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Free Speech No Excuse for Hatred

By Benish Shah Posted: 10/01/2007
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For a school focused on improving diversity and national recognition, it seems that the administration has chosen to take a backseat when it comes to divisive influences on campus. The most blaring example of this is allowing College Republicans to bring David Horowitz to campus, a man who has no qualms calling student groups fronts for Islamic terrorism.

In an era where Islam is already misunderstood by much of our nation’s population, it is irresponsible for the Emory administration to allow the College Republicans to invite Horowitz to campus to discuss Islamic terrorism during “anti-terrorism” week.

Horowitz knows little to nothing about Islam, and uses his miniscule knowledge to spark anger, hatred and frustration. Anger in Muslims who are misrepresented by his bigoted language. Hatred in Americans who have no knowledge of what Islam or terrorism is really about. Frustration in those Muslims and non-Muslims who have worked tirelessly to educate others about what Islam is, what the roots of terrorism are in war-ridden areas and that the acts of a few radicals do not define an entire religion.

The argument presented in support of Horowitz’s appearance at Emory is freedom of speech. If Emory were to deny him access to their students, Horowitz would turn around and label the school as one that denies humans the basic rights of the wonderful United States Constitution, because of its “liberal bias” towards the Muslims.

But, if Emory allows him access to their student body, they are risking their reputation amongst future students who will not view the campus as a place of higher learning, but a place of bias against minorities with a lack of commitment to diversity and understanding. For example, Emory would never allow a speaker on campus who proposed to discuss that the Holocaust was mere theory and not a well known reality.

Yet, Emory finds it to be good policy to allow Horowitz on campus, in an effort to protect the freedom of speech of student organizations. This, despite the fact that he offended the Black Student Alliance on Emory’s campus in 2002 and has offended thousands of Muslims across the United States with his bigoted views. College Republicans may have their own beliefs on what is right and wrong, but no organization that understands the meaning of free speech would allow the offensive language Horowitz freely spews.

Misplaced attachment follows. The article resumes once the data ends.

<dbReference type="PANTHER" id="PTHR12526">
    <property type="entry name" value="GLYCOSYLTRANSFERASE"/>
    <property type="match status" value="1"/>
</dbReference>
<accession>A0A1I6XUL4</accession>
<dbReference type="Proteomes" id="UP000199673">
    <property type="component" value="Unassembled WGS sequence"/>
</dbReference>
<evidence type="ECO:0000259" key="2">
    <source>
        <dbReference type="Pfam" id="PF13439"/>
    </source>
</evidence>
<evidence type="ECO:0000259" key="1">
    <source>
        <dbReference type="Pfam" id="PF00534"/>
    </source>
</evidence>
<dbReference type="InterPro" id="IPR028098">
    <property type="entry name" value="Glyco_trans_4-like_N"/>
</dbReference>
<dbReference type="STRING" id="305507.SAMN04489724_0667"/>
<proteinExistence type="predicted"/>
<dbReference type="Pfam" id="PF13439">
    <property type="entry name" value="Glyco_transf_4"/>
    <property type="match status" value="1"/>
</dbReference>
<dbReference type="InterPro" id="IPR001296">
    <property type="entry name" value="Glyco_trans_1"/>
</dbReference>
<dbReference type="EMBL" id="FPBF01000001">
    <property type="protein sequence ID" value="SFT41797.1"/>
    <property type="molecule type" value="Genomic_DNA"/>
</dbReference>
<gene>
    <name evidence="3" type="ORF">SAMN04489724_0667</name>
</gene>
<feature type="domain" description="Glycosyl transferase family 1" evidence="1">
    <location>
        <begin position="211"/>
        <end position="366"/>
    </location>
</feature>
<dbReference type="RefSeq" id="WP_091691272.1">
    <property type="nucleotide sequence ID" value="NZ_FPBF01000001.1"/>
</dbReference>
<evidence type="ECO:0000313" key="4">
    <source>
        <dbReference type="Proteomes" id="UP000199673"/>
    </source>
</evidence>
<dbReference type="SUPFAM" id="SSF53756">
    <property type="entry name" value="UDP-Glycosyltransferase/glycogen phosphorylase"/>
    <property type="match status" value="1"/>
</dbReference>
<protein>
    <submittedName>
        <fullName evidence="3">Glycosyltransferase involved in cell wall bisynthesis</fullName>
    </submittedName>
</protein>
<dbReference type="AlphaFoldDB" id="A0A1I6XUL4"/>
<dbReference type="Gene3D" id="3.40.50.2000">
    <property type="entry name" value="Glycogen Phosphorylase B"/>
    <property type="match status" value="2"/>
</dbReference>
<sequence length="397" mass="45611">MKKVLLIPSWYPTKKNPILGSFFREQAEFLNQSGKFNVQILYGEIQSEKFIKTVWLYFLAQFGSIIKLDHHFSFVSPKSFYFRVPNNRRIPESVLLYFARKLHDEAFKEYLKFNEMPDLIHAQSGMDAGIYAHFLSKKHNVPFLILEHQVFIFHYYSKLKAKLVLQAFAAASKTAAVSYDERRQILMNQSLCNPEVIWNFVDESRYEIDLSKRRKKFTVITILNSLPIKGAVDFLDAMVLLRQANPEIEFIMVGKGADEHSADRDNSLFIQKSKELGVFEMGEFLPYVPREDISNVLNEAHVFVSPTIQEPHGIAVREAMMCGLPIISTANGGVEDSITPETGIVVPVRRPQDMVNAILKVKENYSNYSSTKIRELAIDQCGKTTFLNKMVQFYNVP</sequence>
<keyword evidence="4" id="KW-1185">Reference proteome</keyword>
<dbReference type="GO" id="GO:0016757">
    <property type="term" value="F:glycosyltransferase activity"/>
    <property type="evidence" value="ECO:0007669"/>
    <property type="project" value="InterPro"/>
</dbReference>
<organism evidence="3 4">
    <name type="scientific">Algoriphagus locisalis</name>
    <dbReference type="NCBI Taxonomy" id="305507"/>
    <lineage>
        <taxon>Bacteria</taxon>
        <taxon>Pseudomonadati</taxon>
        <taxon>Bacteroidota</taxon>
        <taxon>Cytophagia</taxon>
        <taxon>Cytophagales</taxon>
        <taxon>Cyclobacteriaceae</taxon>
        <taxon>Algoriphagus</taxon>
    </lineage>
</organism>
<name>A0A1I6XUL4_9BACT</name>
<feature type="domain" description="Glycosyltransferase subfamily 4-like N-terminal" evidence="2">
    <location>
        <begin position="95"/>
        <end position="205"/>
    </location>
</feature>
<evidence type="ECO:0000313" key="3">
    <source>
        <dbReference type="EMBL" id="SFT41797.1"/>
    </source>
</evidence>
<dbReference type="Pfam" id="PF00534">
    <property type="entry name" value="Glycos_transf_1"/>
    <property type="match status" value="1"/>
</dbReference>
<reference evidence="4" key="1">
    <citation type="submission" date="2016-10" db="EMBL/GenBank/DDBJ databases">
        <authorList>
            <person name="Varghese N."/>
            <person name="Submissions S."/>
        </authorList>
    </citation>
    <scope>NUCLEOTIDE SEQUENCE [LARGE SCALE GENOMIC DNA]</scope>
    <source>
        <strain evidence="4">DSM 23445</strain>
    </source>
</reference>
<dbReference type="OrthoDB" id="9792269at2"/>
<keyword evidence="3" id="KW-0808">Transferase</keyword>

Freedom of speech applies as long as that speech is not deeply offensive to another person, as long as it does not attack their dignity as a human being. For that reason, certain types of speech are prohibited, while others are looked down upon. Therefore, it is the responsibility of student organizations representing a political party of the United States to uphold the reasoning behind our freedoms — not abuse them by bringing in a speaker that will strip Muslims of their dignity simply because he feels that their religion is worth debasement.

Furthermore, these same arguments for free speech will turn against the Muslim students who choose to speak out if they attend this speech. They will be labeled as radicals who, like their “terrorist” counterparts, deny others the freedoms mandated by the Constitution. It will be forgotten that that same Constitution protects freedom of religion, human dignity, human equality and freedom of speech for Muslims, as well as radical non-Muslims.

Whether this was their intent or not, by bringing Horowitz to the Emory campus the College Republicans have made a statement in support of this man as a representation of their beliefs and values.

As a consequence, if Emory University allows Horowitz to speak freely about his skewed version of what Islam is about, the University also risks its reputation as a place of higher learning and knowledge. Institutions that promote knowledge and understanding do not allow the spread of one way of thinking at the expense of the dignity of an entire group of students and faculty.


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